U.S.-backed Saudi Coalition kills Yemeni civilians

Smoke rises from Yemany Dairy and Beverage factory hit by a U.S.-backed Saudi airstrike outside Yemen's Red Sea port of Hodaida on March 31, 2015.

Smoke rises from Yemany Dairy and Beverage factory hit by a U.S.-backed Saudi airstrike outside Yemen’s Red Sea port of Hodaida on March 31, 2015.

Fighter aircraft from the Saudi-Gulf Cooperation Council coalition continued their massive bombing operations in Yemen during late April by attacking the international airport in the capital of Sanaa. The U.S.-backed Saudis present this struggle as a proxy war against Iran, with these latest attacks aimed at blocking Iranian aid to the Ansurallah movement (the Houthis), who have popular support in the large swaths of Yemen’s territory that they control.

Despite Washington and Tehran’s agreement over Iran’s nuclear energy program, the U.S. government has not lessened its hostility towards Iran. The Pentagon is providing fuel for the Saudi-GCC war planes and intelligence support, which has resulted in the massive destruction caused by the bombing that began on March 26. Driven out from its important military base in Yemen earlier this year, the Pentagon sees a victory in Yemen as central to U.S. imperialist interests in the region.

The April 28 British Guardian noted: “Iran’s state news agency IRNA said Saudi jets tried to force what it said was an aid plane back after it entered Yemeni airspace, but the pilots had ignored these ‘illegal warnings.’ The jets then bombed Sanaa airport as the plane was making an approach to land, forcing it to turn back, IRNA added.”

Saudi Arabia seeks to reinstall the fugitive president, Abd Rabbu Mansour Hadi, who Riyadh claims represents the only “legitimate” government over Yemen’s 25 million people.

Air war devastates civilians

Although the Saudi-GCC coalition claims that its air campaign is restricted to military targets, the Human Rights Watch organization has documented attacks on civilians and residential areas, including attacks with U.S.-supplied cluster bombs. Strikes on Sanaa’s airport also prevented crucial medical supplies and relief aid from reaching those in need.

Yemeni-based al-Masirah television reported that an Iranian plane which turned around at Sanaa’s airport was slated to transport injured bombing victims to Iran for medical treatment. One aviation official said an airport in Hodeidah, Yemen’s fourth-largest city, had also been bombed, but still appeared operational.

Officials said aid flights would be diverted to Hodeidah pending large-scale repairs at Sanaa airport. Further attacks were carried out in many provinces’ residential areas. There is also intense fighting in the oil-producing Marib province east of Sanaa, in Taiz in central Yemen and in the southern port city of Aden.

Fierce clashes in Aden

Aden was the scene of fierce clashes on May 2 and 3 in the central Mualla and Khor Maksar districts near the commercial port. Reports have surfaced that Saudi-GCC Special Forces have landed in Aden and are fighting alongside the anti-Houthi militias known as the Southern Popular Resistance.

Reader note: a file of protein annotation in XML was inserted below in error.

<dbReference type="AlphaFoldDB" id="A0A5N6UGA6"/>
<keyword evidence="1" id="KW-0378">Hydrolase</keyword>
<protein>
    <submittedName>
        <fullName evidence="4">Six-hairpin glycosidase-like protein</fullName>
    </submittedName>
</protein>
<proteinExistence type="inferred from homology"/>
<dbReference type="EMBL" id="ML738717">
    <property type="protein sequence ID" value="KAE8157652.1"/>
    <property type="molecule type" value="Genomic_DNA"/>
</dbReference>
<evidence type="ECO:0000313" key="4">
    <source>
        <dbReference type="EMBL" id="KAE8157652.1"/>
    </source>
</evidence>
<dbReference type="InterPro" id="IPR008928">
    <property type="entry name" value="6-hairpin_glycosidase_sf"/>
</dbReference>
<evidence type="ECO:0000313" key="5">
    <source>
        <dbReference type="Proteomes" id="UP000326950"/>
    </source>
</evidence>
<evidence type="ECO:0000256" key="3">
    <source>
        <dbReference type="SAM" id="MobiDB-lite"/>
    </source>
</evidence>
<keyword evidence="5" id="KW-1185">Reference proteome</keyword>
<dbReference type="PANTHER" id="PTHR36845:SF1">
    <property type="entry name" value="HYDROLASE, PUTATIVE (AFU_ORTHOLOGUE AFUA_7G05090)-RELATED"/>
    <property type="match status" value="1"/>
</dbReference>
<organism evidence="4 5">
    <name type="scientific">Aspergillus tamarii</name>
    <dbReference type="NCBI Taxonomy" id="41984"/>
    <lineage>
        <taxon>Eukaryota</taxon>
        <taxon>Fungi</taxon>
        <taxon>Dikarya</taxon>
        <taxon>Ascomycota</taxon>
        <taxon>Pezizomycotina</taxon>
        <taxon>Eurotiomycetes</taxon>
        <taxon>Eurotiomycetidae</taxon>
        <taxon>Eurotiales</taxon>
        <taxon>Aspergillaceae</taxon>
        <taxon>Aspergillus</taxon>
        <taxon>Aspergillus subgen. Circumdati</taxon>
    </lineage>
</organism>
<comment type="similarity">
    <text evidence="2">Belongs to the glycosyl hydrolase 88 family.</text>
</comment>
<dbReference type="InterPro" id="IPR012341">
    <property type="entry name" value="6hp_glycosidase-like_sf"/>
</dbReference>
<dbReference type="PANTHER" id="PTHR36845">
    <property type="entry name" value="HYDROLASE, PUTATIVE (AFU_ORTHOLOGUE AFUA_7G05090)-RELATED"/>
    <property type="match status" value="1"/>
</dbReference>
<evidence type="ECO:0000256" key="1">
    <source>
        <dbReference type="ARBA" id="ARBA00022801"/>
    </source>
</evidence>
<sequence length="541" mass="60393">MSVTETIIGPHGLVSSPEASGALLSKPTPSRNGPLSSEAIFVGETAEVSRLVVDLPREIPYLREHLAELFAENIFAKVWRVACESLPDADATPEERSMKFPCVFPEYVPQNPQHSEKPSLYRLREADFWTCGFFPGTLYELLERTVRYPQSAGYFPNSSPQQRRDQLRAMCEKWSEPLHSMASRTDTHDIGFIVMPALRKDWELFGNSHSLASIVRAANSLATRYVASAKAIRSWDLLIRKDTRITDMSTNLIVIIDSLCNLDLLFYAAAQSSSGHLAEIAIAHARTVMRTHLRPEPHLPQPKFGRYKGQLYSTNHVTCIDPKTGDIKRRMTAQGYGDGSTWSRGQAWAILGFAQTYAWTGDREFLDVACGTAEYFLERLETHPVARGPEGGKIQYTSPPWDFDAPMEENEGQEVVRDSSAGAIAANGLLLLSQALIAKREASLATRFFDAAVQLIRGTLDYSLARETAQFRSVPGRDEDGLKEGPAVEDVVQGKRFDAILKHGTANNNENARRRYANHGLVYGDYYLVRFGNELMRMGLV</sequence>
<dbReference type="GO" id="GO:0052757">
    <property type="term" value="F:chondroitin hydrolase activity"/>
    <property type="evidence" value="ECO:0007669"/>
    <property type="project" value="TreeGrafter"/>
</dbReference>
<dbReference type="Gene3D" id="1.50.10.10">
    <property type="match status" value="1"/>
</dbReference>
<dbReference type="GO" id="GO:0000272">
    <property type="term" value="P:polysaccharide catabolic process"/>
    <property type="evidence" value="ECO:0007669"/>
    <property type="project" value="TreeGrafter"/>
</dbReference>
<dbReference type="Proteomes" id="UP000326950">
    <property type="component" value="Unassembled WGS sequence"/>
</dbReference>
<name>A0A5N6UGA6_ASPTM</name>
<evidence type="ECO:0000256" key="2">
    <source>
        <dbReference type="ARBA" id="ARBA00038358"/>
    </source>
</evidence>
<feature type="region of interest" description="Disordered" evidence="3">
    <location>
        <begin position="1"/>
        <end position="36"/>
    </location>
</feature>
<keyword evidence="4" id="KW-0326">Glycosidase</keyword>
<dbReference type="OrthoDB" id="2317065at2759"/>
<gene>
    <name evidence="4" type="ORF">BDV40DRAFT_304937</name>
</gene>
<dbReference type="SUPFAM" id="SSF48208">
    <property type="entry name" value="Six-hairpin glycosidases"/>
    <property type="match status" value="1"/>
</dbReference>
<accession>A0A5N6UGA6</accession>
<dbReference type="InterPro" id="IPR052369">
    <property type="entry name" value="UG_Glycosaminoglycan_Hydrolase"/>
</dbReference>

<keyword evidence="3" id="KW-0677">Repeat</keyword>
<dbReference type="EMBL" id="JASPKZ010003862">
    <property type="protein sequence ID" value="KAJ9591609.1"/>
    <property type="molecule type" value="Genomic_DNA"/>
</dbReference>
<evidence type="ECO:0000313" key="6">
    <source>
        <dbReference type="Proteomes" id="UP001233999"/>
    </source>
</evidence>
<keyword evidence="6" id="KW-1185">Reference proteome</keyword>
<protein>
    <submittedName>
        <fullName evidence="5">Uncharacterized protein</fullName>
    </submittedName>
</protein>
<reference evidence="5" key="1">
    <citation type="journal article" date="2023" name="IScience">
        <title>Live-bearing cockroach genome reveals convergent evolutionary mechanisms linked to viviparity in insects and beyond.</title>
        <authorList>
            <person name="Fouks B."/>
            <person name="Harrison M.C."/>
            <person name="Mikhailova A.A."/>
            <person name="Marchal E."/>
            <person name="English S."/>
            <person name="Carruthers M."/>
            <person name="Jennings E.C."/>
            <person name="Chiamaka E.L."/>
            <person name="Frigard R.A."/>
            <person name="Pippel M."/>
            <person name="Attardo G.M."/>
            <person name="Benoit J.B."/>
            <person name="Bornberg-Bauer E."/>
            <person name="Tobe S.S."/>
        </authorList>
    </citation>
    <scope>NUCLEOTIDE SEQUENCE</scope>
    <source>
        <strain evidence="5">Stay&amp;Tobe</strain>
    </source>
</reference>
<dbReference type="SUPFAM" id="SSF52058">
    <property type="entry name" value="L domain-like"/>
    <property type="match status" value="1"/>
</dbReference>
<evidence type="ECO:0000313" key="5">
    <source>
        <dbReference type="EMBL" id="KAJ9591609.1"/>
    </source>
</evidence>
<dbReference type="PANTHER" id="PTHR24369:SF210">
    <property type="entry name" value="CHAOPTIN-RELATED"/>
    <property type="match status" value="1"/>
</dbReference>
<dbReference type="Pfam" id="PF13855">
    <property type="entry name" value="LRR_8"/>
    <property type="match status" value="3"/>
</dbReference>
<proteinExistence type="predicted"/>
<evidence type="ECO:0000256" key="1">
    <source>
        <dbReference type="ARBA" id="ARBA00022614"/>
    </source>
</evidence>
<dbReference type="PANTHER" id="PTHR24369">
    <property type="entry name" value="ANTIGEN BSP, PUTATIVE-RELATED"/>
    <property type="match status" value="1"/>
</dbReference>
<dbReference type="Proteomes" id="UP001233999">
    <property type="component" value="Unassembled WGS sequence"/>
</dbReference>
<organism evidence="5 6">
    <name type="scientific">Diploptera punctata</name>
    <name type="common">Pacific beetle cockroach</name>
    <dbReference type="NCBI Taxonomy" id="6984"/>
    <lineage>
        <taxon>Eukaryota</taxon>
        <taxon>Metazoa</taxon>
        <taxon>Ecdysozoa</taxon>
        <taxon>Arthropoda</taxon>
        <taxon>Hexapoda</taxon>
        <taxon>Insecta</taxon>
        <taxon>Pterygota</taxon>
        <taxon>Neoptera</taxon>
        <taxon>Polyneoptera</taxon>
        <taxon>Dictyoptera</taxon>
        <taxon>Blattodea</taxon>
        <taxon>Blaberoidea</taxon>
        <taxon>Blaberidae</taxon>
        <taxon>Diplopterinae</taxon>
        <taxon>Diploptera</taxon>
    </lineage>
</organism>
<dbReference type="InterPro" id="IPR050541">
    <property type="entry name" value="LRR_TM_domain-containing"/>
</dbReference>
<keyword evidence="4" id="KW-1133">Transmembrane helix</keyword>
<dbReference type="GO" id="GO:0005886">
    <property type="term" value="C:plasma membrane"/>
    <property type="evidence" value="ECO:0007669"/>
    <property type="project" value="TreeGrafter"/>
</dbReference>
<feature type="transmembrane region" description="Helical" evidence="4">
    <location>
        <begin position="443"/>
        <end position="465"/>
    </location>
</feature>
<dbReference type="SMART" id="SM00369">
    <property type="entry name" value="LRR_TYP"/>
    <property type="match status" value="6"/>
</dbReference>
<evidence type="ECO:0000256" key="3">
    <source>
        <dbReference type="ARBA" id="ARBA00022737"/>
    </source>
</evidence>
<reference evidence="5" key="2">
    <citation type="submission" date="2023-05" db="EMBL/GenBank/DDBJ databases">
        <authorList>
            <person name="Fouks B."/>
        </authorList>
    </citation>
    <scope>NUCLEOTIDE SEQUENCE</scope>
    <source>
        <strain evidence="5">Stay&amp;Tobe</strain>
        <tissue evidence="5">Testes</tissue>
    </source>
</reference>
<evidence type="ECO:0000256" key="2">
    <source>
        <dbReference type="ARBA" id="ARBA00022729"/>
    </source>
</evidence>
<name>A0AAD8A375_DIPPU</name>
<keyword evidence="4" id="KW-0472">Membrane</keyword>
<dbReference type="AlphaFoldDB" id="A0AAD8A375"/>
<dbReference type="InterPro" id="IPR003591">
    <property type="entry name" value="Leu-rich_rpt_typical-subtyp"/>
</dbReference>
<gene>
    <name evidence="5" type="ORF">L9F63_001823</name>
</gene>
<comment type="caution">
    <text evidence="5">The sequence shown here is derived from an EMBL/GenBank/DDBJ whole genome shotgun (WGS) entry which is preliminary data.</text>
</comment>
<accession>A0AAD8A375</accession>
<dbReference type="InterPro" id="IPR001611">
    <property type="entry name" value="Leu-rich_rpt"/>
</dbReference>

The Asharq Al-Awsat news agency said that the Saudi Defense Ministry spokesperson, Brig. Gen. Ahmed Asiri, had denied that Saudi-GCC coalition forces had troops in Aden.

Reports that three Saudi troops were killed on Yemen’s border reveal that despite the intensive bombing by Riyadh and its allies, the Ansurallah fighters can still strike in the border areas. (Associated Press, May 1)

Al-Qaida elements, financed by Saudi Arabia, are also involved in the war against the Ansurallah movement.  Although Washington says that its “war on terrorism” is targeting al-Qaida of the Arabian Peninsula in Yemen, the U.S. now seems to be focusing its attack on the Ansurallah.

The bombing of Yemen has still not produced the results sought by Riyadh and its reactionary allies.

Egypt extends deployment

Egypt’s military-dominated government of President Abdel-Fattah al-Sisi announced on May 3 that it would continue intervening in Yemen in alliance with Saudi Arabia. Egypt’s state media have raised questions of whether this policy will end in disaster should high military casualties occur in Yemen. Egypt’s army has only been effective repressing Egyptian civilians, while in Yemen it would face an experienced guerrilla movement with popular backing.

On May 3, Reuters reported that the Egyptian government would extend its deployment of some of its military by three months to “continue participating in a Saudi-led coalition that has been launching air strikes in Yemen. Egypt … is a close ally of Saudi Arabia and has said it is participating in the alliance targeting Yemen’s Houthi rebels, who are allies of Iran.” Since the Egyptian military ousted Mohamed Morsi’s Muslim Brotherhood administration nearly two years ago, Egypt’s economic situation has deteriorated.

The Egyptian regime is largely dependent upon assistance from the U.S. and Saudi Arabia. Consequently, the stakes are high in the Washington-backed war in Yemen, where the defeat of the Saudi-allied forces would be a tremendous blow to imperialist objectives in the Middle East.

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